A prime venue of evening entertainment was the new phenomenon of the cinema. "Movies," invented in the final decade of the 19th century, were introduced into Egypt at the turn of the century. The first venues were the foreign-run cafés in Alexandria and then in Cairo. Because of the novelty of the cinema, the legitimacy of these venues was questionable, particularly in light of article 17 of the "Theatre Law" of 17 July 1911, which stated: "Any individual who wishes to convert an existing premise into a theatre hall, musical café, circus, spectacle hall or anything not mentioned in his existing license must apply for a new license."
By the 1920s, however, the cinema business had stabilised, as is evident from Al-Ahram's entertainment column. Although the column only featured the advertisements for a single movie theatre in 1923 -- "the Kléber Cinematograph on Boulaq Street in front of the Egyptian Telegraph Office" -- in 1924 it advertised three cinemas: the Novelty which soon changed its name to Triumph, the Metropole and the Amir. As these names suggest, the birth of the cinema in Egypt was of foreign parentage, both in management and language, and catered to the large European communities in Egypt at the time. But from the outset, Egyptians were great movie-goers, a fact evidenced by the intensive promotions for the cinemas in the Arabic press and by the fact that advertisements always announced that "all scenes of the featured film are subtitled in Arabic." To attract audiences, the theatre management would also present a short description or synopsis of their films in "Where are you going tonight".
One example was A Pure Flower in a Corrupt Milieu. This "remarkable, morally inspiring, contemporary" film, the advertisement relates, was about "a hapless young woman destined by fate to live in a corrupt environment, yet she learned how to safeguard her person and her virtue, thus remaining chaste and pure. Eventually, a man falls in love with her, rescues her from that atmosphere of depravity and marries her." Of course, one wonders whether after having been told the ending, audiences would still have wanted to go to the Kléber cinema to see the film. In fact, this may well have been the case, for over successive issues of "Where are you going tonight?" the Kléber offered fewer synopses and the other cinemas never did.
Songbird Umm Kulthum
Movie theatres in the early 1920s generally featured two performances a day, one at 6.15pm and the other at 9.15pm. They did not offer matinée shows until later. In order to encourage families to attend the films, movie theatres allocated a section of the theatre for families, a feature that was advertised by the Novelty Theatre. Other movie houses boasted performances for women only. The Kléber for example, announced to Al-Ahram readers a special showing of its films for female audiences at 4.00pm Thursdays.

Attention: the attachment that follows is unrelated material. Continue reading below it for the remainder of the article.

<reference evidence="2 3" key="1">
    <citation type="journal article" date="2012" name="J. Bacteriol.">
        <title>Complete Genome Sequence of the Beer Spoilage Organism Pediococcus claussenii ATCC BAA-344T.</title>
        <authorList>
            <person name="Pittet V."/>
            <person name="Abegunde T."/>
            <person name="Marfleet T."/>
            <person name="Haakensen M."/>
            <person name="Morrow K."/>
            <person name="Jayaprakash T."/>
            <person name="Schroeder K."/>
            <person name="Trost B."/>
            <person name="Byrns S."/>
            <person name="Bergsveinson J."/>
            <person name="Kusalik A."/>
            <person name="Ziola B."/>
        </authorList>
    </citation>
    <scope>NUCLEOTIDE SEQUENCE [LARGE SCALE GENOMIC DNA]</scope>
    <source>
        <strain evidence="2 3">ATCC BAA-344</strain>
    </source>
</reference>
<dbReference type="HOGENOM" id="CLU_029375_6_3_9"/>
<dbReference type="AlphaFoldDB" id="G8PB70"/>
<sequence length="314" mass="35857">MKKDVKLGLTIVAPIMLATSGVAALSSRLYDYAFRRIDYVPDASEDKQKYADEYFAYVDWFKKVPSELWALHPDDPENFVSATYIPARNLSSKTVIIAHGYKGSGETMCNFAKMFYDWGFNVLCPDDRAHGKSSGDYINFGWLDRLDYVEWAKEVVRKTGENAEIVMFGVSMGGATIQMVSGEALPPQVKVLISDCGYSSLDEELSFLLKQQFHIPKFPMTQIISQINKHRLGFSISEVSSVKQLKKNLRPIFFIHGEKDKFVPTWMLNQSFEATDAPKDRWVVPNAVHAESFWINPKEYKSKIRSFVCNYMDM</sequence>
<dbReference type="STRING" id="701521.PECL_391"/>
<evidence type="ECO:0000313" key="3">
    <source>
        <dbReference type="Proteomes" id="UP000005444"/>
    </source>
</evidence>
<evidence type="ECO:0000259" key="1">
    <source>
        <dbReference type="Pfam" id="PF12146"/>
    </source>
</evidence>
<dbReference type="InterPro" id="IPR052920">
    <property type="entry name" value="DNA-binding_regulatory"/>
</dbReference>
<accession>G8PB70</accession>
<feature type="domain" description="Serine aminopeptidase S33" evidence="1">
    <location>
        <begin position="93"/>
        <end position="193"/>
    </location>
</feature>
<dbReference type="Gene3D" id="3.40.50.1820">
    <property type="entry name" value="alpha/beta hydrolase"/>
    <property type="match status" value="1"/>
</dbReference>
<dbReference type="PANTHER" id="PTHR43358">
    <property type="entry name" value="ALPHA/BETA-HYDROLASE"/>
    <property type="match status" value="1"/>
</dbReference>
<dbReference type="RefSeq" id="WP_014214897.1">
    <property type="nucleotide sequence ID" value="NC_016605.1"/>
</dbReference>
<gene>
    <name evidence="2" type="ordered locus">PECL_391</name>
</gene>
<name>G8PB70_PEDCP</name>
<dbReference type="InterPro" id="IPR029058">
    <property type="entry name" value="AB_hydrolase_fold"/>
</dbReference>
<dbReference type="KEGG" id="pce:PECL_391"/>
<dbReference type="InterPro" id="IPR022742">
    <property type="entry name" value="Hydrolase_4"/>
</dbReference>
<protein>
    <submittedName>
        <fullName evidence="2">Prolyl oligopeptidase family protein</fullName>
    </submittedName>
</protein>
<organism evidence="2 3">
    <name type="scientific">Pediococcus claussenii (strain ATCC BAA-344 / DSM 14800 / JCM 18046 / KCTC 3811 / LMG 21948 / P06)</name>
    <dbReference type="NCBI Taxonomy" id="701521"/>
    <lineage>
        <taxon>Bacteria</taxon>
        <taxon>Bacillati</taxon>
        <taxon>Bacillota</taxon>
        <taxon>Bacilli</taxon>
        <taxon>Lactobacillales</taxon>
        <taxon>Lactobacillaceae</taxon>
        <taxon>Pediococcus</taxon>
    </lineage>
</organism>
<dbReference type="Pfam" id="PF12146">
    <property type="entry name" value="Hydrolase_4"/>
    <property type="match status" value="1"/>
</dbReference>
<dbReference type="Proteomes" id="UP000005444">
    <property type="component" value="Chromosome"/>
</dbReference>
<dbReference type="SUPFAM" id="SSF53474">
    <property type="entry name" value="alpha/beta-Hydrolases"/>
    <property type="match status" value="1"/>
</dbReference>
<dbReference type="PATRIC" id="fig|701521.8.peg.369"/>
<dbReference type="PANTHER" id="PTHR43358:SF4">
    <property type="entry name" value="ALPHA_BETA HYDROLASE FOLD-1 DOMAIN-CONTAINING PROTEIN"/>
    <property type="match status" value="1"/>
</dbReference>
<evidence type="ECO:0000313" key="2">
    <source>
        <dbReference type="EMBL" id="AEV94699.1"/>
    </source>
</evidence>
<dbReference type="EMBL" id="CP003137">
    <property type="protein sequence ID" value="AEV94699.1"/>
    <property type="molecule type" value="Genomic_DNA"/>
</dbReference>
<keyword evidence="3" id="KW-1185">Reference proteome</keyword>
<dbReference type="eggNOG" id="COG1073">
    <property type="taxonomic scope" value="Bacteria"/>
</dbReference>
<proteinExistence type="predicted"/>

Movie-going audiences were generally treated to a three-part programme. First came the cinema journal, the most famous version of which was "The Telegraph," described by Al-Ahram as "the best cinematographic news journal in the world as it contains the most up-to-date news." On occasion, the entertainment column also advertised this portion of the programme. On 4 January 1923, for example, it announced that the cinema journal featured a report on "the grand ceremony of the investiture of the new Caliph in Istanbul." In addition to such events, "women's fashion in Paris" always held an esteemed spot in the cinema news. But so did local Egyptian events, as was the case when, on 27 January 1923, the Kléber announced that its cinema journal covered "the tour of His Majesty King Fouad of the schools in the capital." Similarly, the Triumph announced on 3 July of the following year that its cinema journal covered "the visit of our beloved Prime Minister His Excellency Saad Pasha Zaghlul to the barracks of all the Egyptian boy scout regiments."
The second portion of the programme featured a short comedy, such as He Absconded With My Wife and Girl Scouts. Some of the comic characters acquired such popularity that they featured in series of several episodes each. It is interesting to note that even then Charlie Chaplin was familiar to movie-going audiences in Egypt. In 1924, the Metropole advertised that, for its second feature, it was presenting the famous comic actor in a film about a school for the indolent.
Then came the full-length feature film. The majority of feature films were social dramas, featuring such stars as Amy Lane who, one surmises from her billing in Al-Ahram's entertainment column, was guaranteed full houses.
Comedian Ali El-Kassar
It is interesting to note that even then, historical epics made their way to the Egyptian screen. In March 1923, the Kléber announced that it was showing Ann Boleyn, the famous mistress of Henry VIII whom he eventually married and later condemned to death. "This is the greatest historical epic to appear in the world of cinema," declared the Kléber's advertisement. "With its leading roles played by the greatest actors, this film is unlike any ever to appear before. It depicts the grandeur of the kings of ages past and the events that took place in the royal court of those bygone days. This film in its entirety is a spectacle that cannot be seen every day, particularly as some scenes present more than 30,000 actors all at once. Hurry to see this film. Do not let this opportunity pass you by." The following season, cinema-goers were to be treated to a film on "Christopher Columbus, the famous discoverer of America," showing at the Metropole.